The May 4th Movement in China Essay examples

2086 Words Mar 23rd, 2009 9 Pages
The May 4th Movement in China

The first Cultural Revolution of China’s 20th century began with the May Fourth Movement on May 4th, 1919. The May Fourth Movement in China was an anti-imperialist, cultural, and political movement. Although it physically began on May 4, 1919, it actually lasted from about 1917 until 1923. It marked the rapid rise of Chinese Nationalism as well as a re-evaluation of Confucianism. The movement was sparked by the dissatisfaction with the terms of the Treaty of Versailles settlement regarding China. The treaty endorsed the Japanese takeover of the German concessions in the Shandong peninsula. The movement was an attempt to redefine the culture, political, and intellectual state of China. The movement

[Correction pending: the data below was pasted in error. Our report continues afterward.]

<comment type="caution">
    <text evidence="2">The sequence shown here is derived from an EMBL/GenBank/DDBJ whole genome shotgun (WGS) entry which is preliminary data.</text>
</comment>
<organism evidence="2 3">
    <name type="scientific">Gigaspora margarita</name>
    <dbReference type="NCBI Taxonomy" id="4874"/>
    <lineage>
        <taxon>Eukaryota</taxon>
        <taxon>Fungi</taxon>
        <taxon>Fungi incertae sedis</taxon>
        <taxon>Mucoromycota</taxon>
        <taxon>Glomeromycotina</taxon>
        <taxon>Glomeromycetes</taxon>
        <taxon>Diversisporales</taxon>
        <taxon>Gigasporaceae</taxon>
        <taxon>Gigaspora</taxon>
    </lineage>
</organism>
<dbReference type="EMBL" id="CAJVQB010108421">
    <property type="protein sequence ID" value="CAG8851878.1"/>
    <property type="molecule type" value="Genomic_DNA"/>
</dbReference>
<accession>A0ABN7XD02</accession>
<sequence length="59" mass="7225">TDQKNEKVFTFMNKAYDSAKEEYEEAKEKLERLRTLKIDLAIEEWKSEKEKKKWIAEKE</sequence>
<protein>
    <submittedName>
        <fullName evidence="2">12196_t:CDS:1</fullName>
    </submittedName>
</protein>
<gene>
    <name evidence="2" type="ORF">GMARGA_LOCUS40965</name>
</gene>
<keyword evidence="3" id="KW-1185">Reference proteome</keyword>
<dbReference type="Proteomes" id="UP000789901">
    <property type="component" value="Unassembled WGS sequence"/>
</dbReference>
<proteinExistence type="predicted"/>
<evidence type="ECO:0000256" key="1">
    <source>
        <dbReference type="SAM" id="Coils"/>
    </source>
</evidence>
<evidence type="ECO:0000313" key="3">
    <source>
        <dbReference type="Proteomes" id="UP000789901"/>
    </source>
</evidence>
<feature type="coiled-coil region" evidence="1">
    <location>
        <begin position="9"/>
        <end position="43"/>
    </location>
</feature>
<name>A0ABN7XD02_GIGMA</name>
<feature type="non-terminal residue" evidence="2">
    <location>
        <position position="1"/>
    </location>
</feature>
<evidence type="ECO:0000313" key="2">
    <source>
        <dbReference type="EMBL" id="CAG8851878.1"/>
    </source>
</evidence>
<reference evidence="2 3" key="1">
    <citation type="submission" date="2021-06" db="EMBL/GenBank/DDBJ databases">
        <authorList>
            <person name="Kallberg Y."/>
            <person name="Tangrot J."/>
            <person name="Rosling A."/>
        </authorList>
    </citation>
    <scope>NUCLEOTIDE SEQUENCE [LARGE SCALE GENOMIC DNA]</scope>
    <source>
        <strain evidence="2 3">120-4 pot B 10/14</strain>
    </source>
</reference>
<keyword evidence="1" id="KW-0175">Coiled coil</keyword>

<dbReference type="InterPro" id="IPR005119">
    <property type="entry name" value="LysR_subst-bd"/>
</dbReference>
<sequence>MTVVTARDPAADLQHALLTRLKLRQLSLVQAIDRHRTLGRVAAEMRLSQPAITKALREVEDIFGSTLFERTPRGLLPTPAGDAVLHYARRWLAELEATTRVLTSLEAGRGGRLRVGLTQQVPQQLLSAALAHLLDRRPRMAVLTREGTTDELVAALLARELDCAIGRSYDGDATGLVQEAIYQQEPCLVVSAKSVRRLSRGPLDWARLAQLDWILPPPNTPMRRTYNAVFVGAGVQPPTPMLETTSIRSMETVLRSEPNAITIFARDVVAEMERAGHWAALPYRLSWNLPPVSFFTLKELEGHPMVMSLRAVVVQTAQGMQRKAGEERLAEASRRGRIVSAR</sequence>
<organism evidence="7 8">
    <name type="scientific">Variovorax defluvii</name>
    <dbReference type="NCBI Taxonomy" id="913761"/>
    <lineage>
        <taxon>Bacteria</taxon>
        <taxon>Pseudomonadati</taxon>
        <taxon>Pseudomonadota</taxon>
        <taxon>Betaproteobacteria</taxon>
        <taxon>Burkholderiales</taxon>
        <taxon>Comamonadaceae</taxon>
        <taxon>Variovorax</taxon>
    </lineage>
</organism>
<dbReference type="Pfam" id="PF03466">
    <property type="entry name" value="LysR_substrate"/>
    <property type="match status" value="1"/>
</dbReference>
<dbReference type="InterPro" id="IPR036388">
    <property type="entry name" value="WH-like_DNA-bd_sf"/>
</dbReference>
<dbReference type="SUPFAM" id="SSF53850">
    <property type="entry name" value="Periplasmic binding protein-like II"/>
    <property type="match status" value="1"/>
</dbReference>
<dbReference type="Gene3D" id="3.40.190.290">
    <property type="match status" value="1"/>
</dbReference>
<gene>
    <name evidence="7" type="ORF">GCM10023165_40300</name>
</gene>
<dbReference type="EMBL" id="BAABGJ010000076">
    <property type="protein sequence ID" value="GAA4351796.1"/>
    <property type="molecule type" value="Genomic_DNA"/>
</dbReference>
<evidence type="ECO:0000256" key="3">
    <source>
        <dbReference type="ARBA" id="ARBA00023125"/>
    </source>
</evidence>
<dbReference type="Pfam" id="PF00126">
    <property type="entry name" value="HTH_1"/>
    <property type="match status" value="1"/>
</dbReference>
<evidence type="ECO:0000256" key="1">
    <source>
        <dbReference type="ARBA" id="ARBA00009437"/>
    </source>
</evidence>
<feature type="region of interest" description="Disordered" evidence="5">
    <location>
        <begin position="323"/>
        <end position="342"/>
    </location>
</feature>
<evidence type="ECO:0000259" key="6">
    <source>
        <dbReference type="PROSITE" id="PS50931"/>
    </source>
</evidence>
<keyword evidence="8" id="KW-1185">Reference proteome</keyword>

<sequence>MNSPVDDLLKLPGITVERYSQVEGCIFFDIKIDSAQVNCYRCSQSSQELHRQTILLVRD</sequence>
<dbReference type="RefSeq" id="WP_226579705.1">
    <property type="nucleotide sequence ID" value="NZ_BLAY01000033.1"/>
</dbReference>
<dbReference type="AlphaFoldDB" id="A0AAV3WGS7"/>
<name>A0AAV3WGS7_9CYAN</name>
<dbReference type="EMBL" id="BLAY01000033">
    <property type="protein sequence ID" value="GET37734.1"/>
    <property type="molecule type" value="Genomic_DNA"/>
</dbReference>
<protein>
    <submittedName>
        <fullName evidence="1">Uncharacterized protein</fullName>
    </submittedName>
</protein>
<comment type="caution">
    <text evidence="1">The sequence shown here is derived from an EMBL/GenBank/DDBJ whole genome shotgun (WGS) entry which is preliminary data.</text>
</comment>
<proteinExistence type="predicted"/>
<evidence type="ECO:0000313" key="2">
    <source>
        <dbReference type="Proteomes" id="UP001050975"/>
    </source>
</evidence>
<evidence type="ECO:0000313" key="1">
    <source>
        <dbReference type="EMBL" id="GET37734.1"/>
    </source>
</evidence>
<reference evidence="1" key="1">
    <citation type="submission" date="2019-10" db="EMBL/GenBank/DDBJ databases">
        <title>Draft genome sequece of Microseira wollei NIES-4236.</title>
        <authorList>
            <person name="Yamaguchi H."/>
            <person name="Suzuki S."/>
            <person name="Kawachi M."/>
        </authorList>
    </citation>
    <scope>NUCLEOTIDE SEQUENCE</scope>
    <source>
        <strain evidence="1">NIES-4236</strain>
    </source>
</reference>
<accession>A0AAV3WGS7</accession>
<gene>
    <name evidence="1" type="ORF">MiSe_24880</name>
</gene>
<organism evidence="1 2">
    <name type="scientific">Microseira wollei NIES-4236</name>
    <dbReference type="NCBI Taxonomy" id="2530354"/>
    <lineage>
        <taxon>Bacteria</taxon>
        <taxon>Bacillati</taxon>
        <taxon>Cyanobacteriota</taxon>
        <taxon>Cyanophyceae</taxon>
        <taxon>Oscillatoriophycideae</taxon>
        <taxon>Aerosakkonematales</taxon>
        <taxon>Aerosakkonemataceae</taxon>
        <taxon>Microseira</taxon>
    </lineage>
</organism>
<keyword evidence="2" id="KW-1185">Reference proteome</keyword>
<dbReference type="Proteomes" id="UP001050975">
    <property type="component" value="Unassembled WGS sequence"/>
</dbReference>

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Each individual was expected to set an example to others and to show proper behavior, according to one’s seniority and position in relation to others. Five social relations exist in Confucianism: Ruler to Subject, Father to Son, Husband to Wife, Older brother to Younger brother, and friend to friend, with age being a major factor. Personal views, thoughts, disagreements, etc. which were in contradiction to this system were not to be expressed. Individuals simply accepted and followed Confucian ways, regardless whether they agreed with these ways or not. It was believed that those individuals educated in the Confucian doctrines would conduct themselves in accordance with moral principles. The Civil Service Examinations were responsible for establishing the bureaucracy that governed China under the Emperor. These examinations favored the Gentry and Aristocrat classes. Peasants, although theoretically eligible to take the examinations, were in actuality unable to compete due to financial restrictions, a lack of formal education, and their inability to write and understand classical Chinese. The peasants in China formed approximately 80% of the populace. Accordingly, the country was being governed by a small minority of favored people. Another aspect of Confucianism was the status of females. Most marriages were arranged, with no concern for the desires of the women involved. Men were allowed to have more than one wife, with no

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